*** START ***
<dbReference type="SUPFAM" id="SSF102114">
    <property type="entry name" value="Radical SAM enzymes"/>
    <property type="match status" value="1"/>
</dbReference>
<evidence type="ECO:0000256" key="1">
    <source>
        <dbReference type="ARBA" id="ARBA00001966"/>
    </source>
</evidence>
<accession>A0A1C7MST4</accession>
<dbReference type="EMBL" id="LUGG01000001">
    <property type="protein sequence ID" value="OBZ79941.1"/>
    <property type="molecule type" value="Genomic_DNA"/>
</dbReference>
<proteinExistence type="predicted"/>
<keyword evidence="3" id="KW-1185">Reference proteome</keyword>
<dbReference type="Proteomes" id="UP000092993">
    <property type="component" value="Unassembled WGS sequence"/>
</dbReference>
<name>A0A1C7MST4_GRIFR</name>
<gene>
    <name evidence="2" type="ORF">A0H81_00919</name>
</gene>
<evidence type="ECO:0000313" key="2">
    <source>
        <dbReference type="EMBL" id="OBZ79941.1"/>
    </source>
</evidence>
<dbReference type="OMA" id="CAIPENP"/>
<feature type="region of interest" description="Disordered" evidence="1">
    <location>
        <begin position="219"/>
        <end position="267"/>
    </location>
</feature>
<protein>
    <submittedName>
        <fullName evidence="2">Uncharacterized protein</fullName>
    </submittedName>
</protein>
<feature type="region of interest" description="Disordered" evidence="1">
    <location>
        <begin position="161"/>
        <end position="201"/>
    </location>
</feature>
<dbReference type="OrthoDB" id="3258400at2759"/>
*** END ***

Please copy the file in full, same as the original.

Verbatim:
<dbReference type="SUPFAM" id="SSF102114">
    <property type="entry name" value="Radical SAM enzymes"/>
    <property type="match status" value="1"/>
</dbReference>
<evidence type="ECO:0000256" key="1">
    <source>
        <dbReference type="ARBA" id="ARBA00001966"/>
    </source>
</evidence>
<accession>A0A1C7MST4</accession>
<dbReference type="EMBL" id="LUGG01000001">
    <property type="protein sequence ID" value="OBZ79941.1"/>
    <property type="molecule type" value="Genomic_DNA"/>
</dbReference>
<proteinExistence type="predicted"/>
<keyword evidence="3" id="KW-1185">Reference proteome</keyword>
<dbReference type="Proteomes" id="UP000092993">
    <property type="component" value="Unassembled WGS sequence"/>
</dbReference>
<name>A0A1C7MST4_GRIFR</name>
<gene>
    <name evidence="2" type="ORF">A0H81_00919</name>
</gene>
<evidence type="ECO:0000313" key="2">
    <source>
        <dbReference type="EMBL" id="OBZ79941.1"/>
    </source>
</evidence>
<dbReference type="OMA" id="CAIPENP"/>
<feature type="region of interest" description="Disordered" evidence="1">
    <location>
        <begin position="219"/>
        <end position="267"/>
    </location>
</feature>
<protein>
    <submittedName>
        <fullName evidence="2">Uncharacterized protein</fullName>
    </submittedName>
</protein>
<feature type="region of interest" description="Disordered" evidence="1">
    <location>
        <begin position="161"/>
        <end position="201"/>
    </location>
</feature>
<dbReference type="OrthoDB" id="3258400at2759"/>